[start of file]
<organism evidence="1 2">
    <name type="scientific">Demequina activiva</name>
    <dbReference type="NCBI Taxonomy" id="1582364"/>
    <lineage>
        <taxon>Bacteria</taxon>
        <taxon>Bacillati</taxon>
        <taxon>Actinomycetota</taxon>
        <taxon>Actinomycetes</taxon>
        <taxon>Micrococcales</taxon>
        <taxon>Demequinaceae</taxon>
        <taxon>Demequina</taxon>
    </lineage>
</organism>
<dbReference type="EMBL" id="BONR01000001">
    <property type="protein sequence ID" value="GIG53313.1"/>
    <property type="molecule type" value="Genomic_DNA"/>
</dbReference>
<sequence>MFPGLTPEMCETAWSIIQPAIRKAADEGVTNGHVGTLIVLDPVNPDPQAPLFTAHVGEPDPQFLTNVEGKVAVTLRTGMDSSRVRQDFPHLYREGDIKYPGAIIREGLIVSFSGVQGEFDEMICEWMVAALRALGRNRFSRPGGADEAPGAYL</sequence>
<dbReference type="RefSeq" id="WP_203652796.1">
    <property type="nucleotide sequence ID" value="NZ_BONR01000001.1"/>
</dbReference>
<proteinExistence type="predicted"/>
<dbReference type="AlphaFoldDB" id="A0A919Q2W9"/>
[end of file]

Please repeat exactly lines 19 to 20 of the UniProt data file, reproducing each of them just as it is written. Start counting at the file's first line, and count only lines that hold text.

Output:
<dbReference type="RefSeq" id="WP_203652796.1">
    <property type="nucleotide sequence ID" value="NZ_BONR01000001.1"/>